A mixed-use development being proposed for the First Baptist Church's property in downtown Silver Spring is just the latest in a series of similar projects across the D.C. suburbs that are pitting congregations against preservationists.
Feb 26, 2013 Greater Greater Washington
The tradition of celebrating Christmas in church has not changed, but the buildings have. Architects are redefining our urban landscape and not stopping short at sacred buildings.
Dec 25, 2011 The Architects' Journal
The Catholic Church and other religious groups are facing hard times, with more churches to maintain than their dwindling numbers can support. But when they are clearly landmarks, should churches be allowed to sell off their building stock?
Nov 29, 2011 The Atlantic Cities
How grassroots entrepreneurs and inspired religious leaders are working to erase urban blight in Detroit.
Nov 1, 2011 Urban Faith
Jonathan Glancey argues that in the wake of the UK government's culling of Commission for Architecture and the Built Environment, and a recession which only diluted our consumerist thirst, the current aim to build cheaply has cost us design quality.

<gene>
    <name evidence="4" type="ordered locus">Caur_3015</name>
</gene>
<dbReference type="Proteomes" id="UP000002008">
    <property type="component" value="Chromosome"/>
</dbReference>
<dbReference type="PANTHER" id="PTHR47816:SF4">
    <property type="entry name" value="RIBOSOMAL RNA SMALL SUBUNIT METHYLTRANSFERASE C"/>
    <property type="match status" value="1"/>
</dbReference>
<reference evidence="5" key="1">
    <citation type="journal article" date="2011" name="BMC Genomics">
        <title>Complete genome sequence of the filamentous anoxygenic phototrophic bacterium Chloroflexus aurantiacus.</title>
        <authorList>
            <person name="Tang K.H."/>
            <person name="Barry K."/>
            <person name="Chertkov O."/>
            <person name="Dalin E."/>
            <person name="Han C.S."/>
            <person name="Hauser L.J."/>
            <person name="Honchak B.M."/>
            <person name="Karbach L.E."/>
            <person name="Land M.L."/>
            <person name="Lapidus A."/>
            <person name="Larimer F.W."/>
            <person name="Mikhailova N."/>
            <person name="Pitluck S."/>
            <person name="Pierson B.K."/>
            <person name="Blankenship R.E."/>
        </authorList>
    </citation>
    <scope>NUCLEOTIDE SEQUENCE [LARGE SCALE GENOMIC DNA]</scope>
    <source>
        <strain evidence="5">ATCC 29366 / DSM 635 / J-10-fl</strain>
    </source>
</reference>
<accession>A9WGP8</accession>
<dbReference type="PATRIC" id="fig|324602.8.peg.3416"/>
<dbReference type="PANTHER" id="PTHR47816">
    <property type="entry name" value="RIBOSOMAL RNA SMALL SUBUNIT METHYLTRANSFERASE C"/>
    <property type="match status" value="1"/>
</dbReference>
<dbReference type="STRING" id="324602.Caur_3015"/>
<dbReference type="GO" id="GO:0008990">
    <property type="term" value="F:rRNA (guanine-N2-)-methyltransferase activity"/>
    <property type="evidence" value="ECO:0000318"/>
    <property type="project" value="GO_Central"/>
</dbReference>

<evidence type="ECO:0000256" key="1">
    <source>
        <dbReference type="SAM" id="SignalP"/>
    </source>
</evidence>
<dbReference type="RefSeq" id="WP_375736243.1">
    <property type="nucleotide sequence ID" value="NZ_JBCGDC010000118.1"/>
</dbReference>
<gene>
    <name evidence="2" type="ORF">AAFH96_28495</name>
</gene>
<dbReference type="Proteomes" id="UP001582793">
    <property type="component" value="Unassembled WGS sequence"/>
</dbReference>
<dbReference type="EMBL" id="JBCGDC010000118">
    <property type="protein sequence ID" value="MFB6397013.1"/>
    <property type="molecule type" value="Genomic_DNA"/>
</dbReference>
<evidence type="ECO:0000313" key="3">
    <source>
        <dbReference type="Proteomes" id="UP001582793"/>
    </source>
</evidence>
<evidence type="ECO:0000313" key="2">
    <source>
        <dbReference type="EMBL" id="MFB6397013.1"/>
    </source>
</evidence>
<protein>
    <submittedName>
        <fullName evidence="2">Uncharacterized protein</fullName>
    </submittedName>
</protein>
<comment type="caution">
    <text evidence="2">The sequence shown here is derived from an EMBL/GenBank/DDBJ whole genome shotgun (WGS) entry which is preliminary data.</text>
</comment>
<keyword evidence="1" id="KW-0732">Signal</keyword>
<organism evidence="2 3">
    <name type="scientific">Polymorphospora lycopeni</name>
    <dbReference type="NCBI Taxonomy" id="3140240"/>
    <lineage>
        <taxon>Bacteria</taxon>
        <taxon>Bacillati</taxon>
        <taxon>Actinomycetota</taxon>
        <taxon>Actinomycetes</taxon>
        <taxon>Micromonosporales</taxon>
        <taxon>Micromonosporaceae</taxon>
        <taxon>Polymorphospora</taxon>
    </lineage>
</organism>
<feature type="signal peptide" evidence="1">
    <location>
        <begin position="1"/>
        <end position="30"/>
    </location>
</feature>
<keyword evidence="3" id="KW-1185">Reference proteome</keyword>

Nov 6, 2010 The Guardian
This commentary from church architect Randy Bright argues that New Urbanists unfairly attack church sprawl, and that the cost of developing denser communities is the freedom of the people.
Sep 17, 2010 The Tulsa Beacon
The Riverside County Planning Commission is considering opening up more areas to churches, but local wineries are fighting the move, saying that the alcohol business and church don't mix.
Jul 29, 2010 The Press-Enterprise
Mary Our Queen Catholic Church in Norcross, Georgia needs a new building. Rather than build a modern box, they're moving a historic basilica all the way from Buffalo, New York, calling their strategy "preservation by relocation".
Mar 6, 2010 PlaceMakers blog
The churches of New York 'remain a special category of real estate', says Holland Cotter.
Dec 27, 2009 The New York Times
The concept of ripeness in several realms is elusive. I have never figured out how to properly thump a melon at a grocery store, although I have made a thorough study of it. You might want to click here, or here, or here for some guidance, none of which seems to work when it's just me in a stare down with a cold, stone faced and silent honeydew.
Just yesterday one of my younger children from what we call the "second litter" asked me at dinner how I could tell if a coconut was ripe. I paused, realized that I had no answer, and did what every good parent should do and asked instead why they weren't eating their salad. Yes, attack and divert.
You think melons and coconuts are tough - try ripeness in land use litigation.
Jul 28, 2009 By